Tuesday, May 27, 2008
The Smartest Guy In The Room
“It is not impossible to make mainstream films which are really good. Costa-Gavras once said that accidents can happen.”
What I'll always remember about Sydney Pollack was how grown-up his work felt, as both a director and an actor. Watch him in his first scene in Michael Clayton, the quiet center amidst the chaos of a late-night boardroom session: we come across him in mid-conversation, and he's so focused that we long to know what was said before the camera reached him, what the rest of the conversation was. His minion tells him a reporter's on the phone; he looks at the minion with an annoyance he can't quite repress, sighs with his eyes and takes the phone. His conversation-- a telling-off of the reporter that in another actor's hands would be player for gotcha-style laughs or mustache-twisting villainy-- is delivered in matter-of-fact, banal tones.
That unobtrusive, highly professional and very smart style was a hallmark of Pollack's best work. Sydney Pollack died Monday at the age of 73, after a long battle with cancer. He started as an actor and an acting teacher, working as an assistant to Sanford Meisner at New York's Neighborhood Playhouse School of the Theater. This training as both performer and educator would serve him well in his later career as a film director: actors trusted him implicitly (and he in turn would guide them to acclaimed, award-winning performances), and Pollack's most interesting movies function as explorations of different genres. In his lovely remembrance, Roger Ebert quotes one of Pollack's self-deprecating remarks: "I am not a visual innovator. I haven’t broken any new ground in the form of a film." That's true (although as Matt Zoller Seitz points out in this comments section, Pollack was an underrated formalist), but looking at Pollack's ouevre, one can see a keen eye exploring-- not deconstructing, but poking around with a curious and sympathetic eye--the possibilities of everything from comedy to conspiracy thriller to romantic melodrama. Films like Tootsie, Out of Africa, and 3 Days of the Condor are not only great movies, but almost perfect examples of each genre: Pollack's work then functions as a sort of cahiers du cinema for mainstream film.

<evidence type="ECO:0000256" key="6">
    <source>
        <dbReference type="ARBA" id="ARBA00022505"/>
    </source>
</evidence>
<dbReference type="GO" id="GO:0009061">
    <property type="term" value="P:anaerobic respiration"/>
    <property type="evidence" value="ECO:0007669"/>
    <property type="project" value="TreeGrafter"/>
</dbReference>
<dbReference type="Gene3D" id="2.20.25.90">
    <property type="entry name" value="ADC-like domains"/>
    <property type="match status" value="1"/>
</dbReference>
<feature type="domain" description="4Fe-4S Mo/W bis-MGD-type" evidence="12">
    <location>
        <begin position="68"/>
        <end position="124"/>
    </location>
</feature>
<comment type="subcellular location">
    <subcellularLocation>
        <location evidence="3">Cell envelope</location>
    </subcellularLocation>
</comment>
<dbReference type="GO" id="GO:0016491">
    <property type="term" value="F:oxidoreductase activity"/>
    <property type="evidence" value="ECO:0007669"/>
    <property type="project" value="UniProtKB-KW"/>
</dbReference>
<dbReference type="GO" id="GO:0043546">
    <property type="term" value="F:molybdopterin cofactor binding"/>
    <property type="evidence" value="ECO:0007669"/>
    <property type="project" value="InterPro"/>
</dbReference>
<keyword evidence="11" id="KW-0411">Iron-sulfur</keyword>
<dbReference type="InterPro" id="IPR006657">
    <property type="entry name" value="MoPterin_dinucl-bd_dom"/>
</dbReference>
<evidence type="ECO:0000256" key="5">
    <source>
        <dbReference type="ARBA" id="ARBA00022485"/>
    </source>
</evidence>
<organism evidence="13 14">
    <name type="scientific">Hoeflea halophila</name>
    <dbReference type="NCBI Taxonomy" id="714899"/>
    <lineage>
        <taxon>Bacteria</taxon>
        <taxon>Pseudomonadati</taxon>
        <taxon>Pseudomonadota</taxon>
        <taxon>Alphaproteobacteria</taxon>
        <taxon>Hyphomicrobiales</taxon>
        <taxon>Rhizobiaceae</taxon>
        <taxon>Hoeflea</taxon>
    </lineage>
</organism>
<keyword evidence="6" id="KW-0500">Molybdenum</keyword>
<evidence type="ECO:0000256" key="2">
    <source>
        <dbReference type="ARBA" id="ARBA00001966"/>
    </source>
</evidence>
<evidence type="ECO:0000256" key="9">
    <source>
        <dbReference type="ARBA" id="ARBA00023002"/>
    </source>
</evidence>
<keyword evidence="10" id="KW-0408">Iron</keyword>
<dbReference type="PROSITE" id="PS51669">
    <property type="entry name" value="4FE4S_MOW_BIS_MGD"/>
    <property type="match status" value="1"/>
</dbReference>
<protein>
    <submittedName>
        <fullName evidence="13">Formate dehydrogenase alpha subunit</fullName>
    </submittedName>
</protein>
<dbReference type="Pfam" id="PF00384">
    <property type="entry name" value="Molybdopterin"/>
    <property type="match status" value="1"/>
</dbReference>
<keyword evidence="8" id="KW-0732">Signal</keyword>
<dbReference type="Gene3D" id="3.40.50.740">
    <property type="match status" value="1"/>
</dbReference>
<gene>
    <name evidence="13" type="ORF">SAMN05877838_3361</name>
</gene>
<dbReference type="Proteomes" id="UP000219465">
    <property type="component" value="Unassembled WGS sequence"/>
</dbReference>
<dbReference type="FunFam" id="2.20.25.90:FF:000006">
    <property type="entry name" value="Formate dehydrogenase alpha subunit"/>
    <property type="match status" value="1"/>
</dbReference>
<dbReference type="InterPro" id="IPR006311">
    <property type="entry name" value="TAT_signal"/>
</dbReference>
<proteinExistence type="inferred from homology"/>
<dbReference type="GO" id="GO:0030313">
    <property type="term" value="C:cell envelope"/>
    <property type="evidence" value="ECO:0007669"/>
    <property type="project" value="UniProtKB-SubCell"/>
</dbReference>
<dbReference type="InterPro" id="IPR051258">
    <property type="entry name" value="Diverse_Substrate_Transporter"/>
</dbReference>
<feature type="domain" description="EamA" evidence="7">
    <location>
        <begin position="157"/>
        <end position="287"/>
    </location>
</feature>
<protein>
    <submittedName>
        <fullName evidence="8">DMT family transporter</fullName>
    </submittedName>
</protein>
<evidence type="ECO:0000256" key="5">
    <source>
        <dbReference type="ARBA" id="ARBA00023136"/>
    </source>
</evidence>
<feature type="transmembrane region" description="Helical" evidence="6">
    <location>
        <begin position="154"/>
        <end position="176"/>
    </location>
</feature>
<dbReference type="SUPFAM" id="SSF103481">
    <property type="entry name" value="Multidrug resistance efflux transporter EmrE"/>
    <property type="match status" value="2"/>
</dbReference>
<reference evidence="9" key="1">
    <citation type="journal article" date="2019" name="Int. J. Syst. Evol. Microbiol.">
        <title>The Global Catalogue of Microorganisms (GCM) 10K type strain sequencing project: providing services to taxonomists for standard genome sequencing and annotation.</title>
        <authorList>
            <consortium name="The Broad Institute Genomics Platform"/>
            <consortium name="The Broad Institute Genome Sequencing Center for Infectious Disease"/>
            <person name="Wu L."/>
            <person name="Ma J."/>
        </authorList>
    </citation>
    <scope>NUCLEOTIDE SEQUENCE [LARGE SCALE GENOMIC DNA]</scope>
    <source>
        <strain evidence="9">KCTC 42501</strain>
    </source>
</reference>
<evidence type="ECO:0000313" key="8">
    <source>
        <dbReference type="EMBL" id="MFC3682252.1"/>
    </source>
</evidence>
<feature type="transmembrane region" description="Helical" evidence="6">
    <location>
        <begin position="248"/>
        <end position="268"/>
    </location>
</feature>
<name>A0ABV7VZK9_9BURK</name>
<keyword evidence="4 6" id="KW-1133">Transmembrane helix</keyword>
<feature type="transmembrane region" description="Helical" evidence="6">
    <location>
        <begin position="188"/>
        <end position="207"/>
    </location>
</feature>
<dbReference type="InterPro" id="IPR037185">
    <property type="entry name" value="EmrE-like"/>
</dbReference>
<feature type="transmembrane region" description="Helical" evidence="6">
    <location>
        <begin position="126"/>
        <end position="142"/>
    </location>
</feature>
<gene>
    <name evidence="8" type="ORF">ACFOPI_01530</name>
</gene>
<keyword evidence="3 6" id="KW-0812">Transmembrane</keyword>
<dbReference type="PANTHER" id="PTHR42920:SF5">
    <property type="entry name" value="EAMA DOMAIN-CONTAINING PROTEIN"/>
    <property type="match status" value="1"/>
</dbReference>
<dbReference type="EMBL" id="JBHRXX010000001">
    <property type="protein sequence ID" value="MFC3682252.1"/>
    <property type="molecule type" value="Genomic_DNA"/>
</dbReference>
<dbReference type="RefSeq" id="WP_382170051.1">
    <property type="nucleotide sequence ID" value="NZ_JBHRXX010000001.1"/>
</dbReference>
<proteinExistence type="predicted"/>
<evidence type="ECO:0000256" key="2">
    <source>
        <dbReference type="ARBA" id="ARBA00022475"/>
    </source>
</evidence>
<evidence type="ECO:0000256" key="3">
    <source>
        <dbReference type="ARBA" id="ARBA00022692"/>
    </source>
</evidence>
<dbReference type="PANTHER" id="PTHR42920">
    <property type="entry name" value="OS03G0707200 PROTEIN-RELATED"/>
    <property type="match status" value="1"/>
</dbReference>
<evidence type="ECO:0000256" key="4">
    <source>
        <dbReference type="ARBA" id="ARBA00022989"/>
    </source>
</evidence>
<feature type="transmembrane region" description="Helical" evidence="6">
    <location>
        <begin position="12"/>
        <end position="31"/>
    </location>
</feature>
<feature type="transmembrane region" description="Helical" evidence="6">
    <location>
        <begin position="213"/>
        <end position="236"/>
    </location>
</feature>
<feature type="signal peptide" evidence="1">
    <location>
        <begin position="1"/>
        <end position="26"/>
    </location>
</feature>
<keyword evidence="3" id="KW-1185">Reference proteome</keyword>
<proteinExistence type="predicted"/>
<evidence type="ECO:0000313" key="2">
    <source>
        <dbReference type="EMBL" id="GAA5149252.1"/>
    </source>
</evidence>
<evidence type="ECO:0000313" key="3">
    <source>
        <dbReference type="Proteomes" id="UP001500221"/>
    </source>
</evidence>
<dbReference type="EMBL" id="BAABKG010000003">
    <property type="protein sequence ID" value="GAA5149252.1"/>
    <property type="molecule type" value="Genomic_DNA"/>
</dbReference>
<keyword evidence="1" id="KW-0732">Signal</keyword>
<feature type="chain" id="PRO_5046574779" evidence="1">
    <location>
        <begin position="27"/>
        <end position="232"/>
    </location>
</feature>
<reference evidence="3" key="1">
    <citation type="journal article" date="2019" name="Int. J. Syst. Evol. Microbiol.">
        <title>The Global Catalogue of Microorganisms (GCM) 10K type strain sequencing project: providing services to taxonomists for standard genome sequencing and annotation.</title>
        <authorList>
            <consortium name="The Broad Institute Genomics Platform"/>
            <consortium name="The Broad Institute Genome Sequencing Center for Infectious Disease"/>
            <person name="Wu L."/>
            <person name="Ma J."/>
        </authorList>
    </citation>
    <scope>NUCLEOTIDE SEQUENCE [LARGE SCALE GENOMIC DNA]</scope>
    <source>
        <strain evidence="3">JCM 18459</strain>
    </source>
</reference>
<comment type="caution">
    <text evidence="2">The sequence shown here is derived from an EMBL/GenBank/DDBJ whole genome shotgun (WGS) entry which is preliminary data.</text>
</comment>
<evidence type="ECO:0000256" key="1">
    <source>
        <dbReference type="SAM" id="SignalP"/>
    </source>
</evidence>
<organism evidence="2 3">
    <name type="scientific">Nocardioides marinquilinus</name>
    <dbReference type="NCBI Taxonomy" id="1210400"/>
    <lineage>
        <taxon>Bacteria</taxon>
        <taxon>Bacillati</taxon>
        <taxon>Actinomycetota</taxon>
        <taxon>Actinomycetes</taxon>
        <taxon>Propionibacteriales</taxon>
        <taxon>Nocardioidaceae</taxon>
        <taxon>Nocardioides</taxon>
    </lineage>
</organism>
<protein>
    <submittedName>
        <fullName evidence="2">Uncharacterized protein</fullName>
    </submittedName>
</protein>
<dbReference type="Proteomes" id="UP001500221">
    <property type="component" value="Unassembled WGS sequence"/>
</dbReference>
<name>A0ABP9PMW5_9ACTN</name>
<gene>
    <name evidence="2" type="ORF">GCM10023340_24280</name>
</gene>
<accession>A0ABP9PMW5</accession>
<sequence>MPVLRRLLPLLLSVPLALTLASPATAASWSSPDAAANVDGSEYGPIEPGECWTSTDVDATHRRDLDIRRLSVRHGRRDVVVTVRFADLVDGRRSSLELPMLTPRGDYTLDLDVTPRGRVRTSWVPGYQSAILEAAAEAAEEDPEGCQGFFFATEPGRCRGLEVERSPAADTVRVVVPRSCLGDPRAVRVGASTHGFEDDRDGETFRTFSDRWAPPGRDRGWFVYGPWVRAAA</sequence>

Pollack's work is full of grace notes. Tootsie is full of moments of wonderfully broad comedy (all of Dorothy's scenes with Charles Durning, for instance) and romantic angst, but what I remember are the tinier moments that came, in part, out of Pollack's trust in his actors' improvisations: "I don't like when somebody comes up to me the next day and says, 'Hey, man, I saw your play. It touched me; I cried,'" Bill Murray's self-absorbed writer pontificates in the film's opening party scene. "I like it when a guy comes up to me a week later and says, 'Hey, man, I saw your play... what happened?'" In a single moment, Murray (and Pollack) has embodied, then punctured all of the pretensions about acting, theater and meaning that the film will go on to explore in more earnest fashion for two hours. Or think of how good Pollack was with small, everyday moments: for all the twists and turns of The Firm's labyrinthine plot, I am always more drawn to the movie's first hour, its shapshots of Memphis life and its delight in the tiny business of Ed Harris ordering sandwiches to go in a greasy, late-night diner. Dave Grusin's jazzy, New Orleans-inflected score is the key to Pollack's approach in that film: light, percussive, crafting sly grooves around the melody instead of getting caught up in its melodrama. Everyone benefits from Pollack's professionalism on that film, whose combination of sleek narrative unfolding and rich character detail make it the best of the Grisham adaptations. One of Pollack's last films, The Interpreter, showed that age and illness hadn't destroyed his skill with actors: it contains some of Sean Penn's most subtle recent work (he's quiet and controlled and very sad here-- much more affecting than in his overwrought Oscar turn in Mystic River).